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Originally published Monday, May 5, 2014 at 7:04 PM

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Snohomish County retreats from proposed slide building ban

Snohomish County is backing away from a proposed temporary moratorium on home construction in landslide-prone areas, but will consider new setback requirements and other rules.

Seattle Times political reporter

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Good for the council for thinking this decision through- it's not to be taken lightly as it has some sweeping... MORE
looks like the home building industry got their money's worth when they paid the lobbiest to push the way he did. the... MORE
@Mel Gourmet living in those hazard areas lets people buy cheap homes and then they expect the tax funded government to... MORE


EVERETT — Snohomish County has backed away from a proposed moratorium on home construction in landslide-prone areas.

Instead, county officials said Monday they’ll consider less sweeping measures, such as wider setbacks and additional geotechnical studies for homebuilding near hillsides.

The emergency moratorium, floated last month by Snohomish County Council Chairman Dave Somers, would have halted new building permits for residential construction within a half-mile of hills considered landslide hazard zones.

But Somers acknowledged at a council meeting Monday the moratorium concept had been “overly broad.” County staffers determined it would have banned development in most of the county.

At the request of County Executive John Lovick’s office, the council decided to delay discussion of other possible development restrictions for two weeks.

The discussion of new development limits was prompted by the devastating March 22 mudslide near Oso, which left 41 people dead and two missing.

The Steelhead Haven neighborhood swept aside by the slide had been platted in the 1960s, but some home construction had taken place as late as 2009, despite warnings about a potentially deadly slide going back decades.

Somers said the Oso slide was an “extreme event” but he supports new controls on development in hazardous areas.

He said besides looking at wider setbacks and geotechnical-analysis requirements, the council should study whether to attach formally recorded warnings to properties in danger zones.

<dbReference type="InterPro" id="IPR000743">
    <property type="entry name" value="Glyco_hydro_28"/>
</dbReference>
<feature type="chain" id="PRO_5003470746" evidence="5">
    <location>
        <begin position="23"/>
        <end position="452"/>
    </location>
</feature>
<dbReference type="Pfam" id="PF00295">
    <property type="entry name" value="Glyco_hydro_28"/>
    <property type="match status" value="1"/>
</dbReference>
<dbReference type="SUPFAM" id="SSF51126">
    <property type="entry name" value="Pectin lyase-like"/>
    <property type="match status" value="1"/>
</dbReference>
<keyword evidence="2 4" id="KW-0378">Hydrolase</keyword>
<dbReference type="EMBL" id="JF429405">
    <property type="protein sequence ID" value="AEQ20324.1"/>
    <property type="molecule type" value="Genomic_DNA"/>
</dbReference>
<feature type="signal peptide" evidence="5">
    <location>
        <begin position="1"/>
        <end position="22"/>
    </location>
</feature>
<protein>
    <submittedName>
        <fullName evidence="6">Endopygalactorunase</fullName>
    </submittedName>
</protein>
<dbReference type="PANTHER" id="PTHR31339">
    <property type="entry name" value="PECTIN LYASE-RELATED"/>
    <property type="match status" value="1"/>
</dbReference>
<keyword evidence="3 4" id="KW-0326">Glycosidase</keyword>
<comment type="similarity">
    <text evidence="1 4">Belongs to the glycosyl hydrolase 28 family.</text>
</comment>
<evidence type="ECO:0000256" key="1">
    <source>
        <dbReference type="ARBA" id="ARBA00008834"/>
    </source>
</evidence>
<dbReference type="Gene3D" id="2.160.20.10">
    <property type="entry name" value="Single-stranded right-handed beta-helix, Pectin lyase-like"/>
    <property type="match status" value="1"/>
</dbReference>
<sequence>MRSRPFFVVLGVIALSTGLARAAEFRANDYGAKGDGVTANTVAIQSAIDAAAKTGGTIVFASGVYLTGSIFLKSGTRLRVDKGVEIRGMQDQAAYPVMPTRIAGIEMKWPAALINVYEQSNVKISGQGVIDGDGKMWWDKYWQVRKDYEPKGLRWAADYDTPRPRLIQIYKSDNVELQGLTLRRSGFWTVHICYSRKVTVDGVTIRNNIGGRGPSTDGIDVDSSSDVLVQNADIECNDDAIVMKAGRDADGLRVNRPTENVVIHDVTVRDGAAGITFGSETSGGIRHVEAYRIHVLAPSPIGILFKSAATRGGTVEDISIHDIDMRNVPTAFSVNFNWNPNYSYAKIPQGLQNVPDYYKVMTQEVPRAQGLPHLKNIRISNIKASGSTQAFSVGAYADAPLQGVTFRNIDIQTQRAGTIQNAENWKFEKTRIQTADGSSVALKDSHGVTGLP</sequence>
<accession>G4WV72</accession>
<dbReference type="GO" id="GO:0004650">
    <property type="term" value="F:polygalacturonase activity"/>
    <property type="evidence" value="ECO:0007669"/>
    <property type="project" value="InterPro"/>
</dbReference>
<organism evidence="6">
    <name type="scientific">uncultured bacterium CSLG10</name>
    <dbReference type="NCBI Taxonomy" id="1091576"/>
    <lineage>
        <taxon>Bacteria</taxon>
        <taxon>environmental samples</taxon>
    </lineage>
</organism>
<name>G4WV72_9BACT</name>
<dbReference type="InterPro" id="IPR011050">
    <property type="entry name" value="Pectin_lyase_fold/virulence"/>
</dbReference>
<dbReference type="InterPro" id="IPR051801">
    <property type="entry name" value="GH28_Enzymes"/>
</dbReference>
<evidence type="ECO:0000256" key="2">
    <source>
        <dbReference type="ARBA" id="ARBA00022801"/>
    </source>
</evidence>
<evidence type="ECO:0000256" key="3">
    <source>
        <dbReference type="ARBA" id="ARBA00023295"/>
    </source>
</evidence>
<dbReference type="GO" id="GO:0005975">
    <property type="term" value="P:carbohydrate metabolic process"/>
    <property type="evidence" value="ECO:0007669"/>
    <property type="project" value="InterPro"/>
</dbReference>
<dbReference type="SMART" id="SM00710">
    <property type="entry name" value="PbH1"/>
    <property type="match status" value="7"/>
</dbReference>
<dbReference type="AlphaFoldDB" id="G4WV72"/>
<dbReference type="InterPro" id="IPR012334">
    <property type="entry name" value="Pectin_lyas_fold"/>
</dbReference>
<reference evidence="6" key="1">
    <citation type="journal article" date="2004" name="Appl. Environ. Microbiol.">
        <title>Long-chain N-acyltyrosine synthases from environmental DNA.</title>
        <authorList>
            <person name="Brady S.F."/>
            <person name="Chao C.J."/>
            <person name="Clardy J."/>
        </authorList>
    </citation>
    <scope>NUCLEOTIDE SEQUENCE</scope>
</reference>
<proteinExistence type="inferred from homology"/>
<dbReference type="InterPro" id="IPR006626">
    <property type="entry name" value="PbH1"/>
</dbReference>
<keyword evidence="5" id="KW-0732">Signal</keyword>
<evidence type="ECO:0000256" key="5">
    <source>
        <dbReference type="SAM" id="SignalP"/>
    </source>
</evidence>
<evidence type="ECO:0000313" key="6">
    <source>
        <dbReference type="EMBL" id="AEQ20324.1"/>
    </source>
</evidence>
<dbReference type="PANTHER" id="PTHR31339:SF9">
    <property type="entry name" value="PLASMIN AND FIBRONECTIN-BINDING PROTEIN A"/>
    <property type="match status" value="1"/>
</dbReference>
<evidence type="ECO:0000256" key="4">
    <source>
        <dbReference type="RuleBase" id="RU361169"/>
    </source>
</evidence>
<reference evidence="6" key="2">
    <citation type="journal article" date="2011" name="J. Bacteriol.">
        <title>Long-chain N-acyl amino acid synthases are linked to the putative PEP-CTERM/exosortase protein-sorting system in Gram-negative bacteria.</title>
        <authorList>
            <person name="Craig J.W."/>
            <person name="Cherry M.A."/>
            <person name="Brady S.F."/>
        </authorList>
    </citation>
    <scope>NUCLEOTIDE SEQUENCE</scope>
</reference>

In Seattle, people seeking building permits in known landslide-hazard zones are warned of risks via written covenants required by the city’s planning department.

County Councilmember Ken Klein, whose district includes the Oso area, said the county should ensure time for affected property owners and others to comment on any proposed new rules. “We need to make sure we do it deliberatively,” Klein said.

Snohomish County’s current development regulations say homes must be set back from the bottom of potentially dangerous hillsides by at least 50 feet or half the height of the hill, whichever is greater.

A proposal circulated by the council last week would quadruple that setback, requiring a buffer twice the height of the nearby hillside.

That would not protect houses from an Oso-size slide. The mudslide stretched 3,700 feet from the toe of the 600-foot-high slope that collapsed, a county staff report noted.

An Edmonds-area resident who showed up at Monday’s meeting urged the council to follow through with new restrictions, saying unchecked development is occurring on unstable bluffs.

Joan Smith said the county needs rules on tree retention, citing clear-cuts by developers. While the moratorium proposed by Somers probably went too far, Smith said, “we do have to look more closely at some of these critical areas.”

A lobbyist for homebuilders applauded the council’s decision to back off on the moratorium.

“It’s wise to take the time to get it right,” said Mike Pattison, North Snohomish County manager for the Master Builders Association of King and Snohomish Counties.

Meanwhile, King County also is taking a fresh look at landslide risks.

King County Executive Dow Constantine said in a news release Monday he’s directing county staffers to seek federal aid to update the county’s map of landslide-hazard areas, using the latest laser mapping technology. The county’s current map was developed in the 1990s.

The county will make its updated map and related information more accessible to the public, and may consider adding landslide-hazard information to property titles, according to the news release.

Jim Brunner: 206-515-5628 or On Twitter @Jim_Brunner

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